Arnold loved the standing barbell curl for building baseball biceps. When looking for a major mass-building move, Arnold preferred exercises that allowed him to push heavy weight, let him achieve a full range of motion, and could be hammered for 6-8 heavy reps. That's how he built his biceps into mountains, and it's a great start for your workout, too.
One of the most misunderstood areas for new bodybuilders is nutrition. I talk to guys all the time that have no idea of their daily calorie intake, their daily protein intake, their carbohydrate intake. They have no idea of what types of foods they should be eating, or when they should be eating them. They don't know what supplements do what and what they should using. Let me refer readers to some of my other articles that detail these areas.
Keep things simple at dinner and aim for an even distribution of protein, starchy carbs and vegetables. Pick steak, chicken, pork, turkey or fish for your protein, or a soy-based product if you're vegetarian. Pasta, sweet potatoes, couscous, quinoa and buckwheat are all nutrient-dense, high-fiber carb sources. And as for vegetables, anything goes. Consider making double your evening meal to take for lunch the next day.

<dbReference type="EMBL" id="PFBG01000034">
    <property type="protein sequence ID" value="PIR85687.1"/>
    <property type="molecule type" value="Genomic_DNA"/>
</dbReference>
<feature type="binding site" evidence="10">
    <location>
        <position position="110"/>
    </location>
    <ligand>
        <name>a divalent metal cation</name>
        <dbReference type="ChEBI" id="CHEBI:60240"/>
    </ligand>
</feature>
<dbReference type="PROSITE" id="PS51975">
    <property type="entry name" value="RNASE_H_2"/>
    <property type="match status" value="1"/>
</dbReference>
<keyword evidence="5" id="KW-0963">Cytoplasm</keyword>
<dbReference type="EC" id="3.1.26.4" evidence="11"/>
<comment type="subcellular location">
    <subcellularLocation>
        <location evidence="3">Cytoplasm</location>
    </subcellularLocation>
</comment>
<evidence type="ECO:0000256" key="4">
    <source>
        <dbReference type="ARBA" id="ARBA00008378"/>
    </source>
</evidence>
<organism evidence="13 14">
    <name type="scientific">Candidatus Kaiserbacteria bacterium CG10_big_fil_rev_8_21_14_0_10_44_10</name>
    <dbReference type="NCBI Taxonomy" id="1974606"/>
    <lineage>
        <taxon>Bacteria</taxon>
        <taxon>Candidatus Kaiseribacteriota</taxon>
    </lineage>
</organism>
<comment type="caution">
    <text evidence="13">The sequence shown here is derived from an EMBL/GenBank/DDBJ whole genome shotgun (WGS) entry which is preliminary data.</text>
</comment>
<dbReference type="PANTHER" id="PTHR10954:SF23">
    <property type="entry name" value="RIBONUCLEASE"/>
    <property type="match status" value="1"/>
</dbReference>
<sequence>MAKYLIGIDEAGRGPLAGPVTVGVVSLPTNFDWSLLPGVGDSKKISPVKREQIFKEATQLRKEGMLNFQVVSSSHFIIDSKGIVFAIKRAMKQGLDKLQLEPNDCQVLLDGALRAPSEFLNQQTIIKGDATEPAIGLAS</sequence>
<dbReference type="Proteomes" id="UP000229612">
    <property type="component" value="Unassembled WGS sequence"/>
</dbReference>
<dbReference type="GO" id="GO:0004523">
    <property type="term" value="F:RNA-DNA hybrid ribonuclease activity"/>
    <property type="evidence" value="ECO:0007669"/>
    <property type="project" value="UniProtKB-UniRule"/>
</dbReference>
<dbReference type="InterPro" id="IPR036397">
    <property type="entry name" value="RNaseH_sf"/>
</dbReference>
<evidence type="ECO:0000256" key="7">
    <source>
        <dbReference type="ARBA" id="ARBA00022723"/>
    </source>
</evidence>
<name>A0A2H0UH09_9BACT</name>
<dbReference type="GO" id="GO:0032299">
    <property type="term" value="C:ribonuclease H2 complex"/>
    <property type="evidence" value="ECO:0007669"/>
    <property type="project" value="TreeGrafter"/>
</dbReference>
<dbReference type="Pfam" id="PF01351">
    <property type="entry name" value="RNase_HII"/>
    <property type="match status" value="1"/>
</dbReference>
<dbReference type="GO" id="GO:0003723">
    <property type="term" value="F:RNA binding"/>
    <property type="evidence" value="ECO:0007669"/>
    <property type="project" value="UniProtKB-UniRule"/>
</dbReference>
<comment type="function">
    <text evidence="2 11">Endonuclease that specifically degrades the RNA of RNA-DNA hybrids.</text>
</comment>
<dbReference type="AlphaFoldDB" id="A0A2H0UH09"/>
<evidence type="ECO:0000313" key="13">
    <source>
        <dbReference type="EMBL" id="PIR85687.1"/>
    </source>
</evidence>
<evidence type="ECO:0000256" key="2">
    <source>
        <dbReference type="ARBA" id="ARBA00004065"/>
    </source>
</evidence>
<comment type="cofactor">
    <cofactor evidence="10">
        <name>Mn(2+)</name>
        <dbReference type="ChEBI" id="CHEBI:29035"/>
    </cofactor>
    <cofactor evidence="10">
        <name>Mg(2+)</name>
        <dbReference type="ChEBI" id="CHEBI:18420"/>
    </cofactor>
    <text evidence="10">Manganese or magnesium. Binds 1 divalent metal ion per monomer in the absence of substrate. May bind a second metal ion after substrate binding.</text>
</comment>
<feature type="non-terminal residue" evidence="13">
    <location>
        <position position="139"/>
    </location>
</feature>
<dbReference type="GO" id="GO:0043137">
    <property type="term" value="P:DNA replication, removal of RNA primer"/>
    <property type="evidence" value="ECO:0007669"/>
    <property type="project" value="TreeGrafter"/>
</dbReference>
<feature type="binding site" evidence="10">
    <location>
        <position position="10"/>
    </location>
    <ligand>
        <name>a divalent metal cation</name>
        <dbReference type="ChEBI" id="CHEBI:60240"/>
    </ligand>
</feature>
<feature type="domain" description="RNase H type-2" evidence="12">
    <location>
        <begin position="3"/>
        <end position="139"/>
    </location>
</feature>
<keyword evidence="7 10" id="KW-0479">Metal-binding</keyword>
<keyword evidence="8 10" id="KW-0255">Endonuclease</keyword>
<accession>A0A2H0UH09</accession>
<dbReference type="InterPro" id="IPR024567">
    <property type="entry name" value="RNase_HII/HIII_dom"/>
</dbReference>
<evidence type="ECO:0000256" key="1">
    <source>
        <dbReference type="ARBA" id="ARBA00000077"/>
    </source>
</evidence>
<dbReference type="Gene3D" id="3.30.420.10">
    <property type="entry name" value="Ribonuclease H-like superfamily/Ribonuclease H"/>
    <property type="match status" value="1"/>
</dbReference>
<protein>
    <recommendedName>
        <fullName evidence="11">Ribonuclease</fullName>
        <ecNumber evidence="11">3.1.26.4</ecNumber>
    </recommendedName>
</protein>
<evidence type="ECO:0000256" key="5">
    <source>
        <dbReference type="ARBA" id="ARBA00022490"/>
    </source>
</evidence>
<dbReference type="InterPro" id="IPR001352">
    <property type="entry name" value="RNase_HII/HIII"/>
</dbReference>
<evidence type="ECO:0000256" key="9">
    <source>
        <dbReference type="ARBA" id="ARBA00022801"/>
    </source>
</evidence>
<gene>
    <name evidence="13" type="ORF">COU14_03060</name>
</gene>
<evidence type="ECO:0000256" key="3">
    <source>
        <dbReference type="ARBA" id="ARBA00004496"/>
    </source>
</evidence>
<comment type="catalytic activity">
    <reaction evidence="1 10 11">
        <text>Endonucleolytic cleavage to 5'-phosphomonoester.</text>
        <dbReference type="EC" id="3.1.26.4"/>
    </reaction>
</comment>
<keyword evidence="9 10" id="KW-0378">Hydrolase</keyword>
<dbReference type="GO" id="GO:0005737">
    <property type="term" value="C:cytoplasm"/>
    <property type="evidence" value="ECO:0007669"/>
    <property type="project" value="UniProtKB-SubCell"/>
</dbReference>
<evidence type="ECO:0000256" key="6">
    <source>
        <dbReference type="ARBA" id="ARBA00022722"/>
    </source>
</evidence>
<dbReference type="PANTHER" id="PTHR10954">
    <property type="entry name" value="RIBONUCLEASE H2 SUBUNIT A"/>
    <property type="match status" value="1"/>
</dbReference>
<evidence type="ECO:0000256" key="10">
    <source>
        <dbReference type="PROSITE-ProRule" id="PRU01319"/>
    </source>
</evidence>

Major variants: incline ~ (more emphasis on the upper pectorals), decline ~ (more emphasis on the lower pectorals), narrow grip ~ (more emphasis on the triceps), push-up (face down using the body weight), neck press (with the bar over the neck, to isolate the pectorals), vertical dips (using parallel dip bars) or horizontal dips (using two benches with arms on the near bench and feet on the far bench, and dropping the buttocks to the floor and pushing back up.)
The Old School bodybuilders didn’t have as many choices as today’s bodybuilder has. The gyms back in the 1970’s and ’80’s were typically smaller, hardcore gyms designed to appeal to the serious trainer. Most gym members were bodybuilders, powerlifters and others who were trying to get big and strong. Those establishments were equipped with plenty of free weights such as barbells, dumbbells, benches and some cable machines. However, cardio equipment like treadmills, stair masters and elliptical machines were not yet available. Also, many of the fancier machines, that help to isolate and “tone” muscles, were also a thing of the future.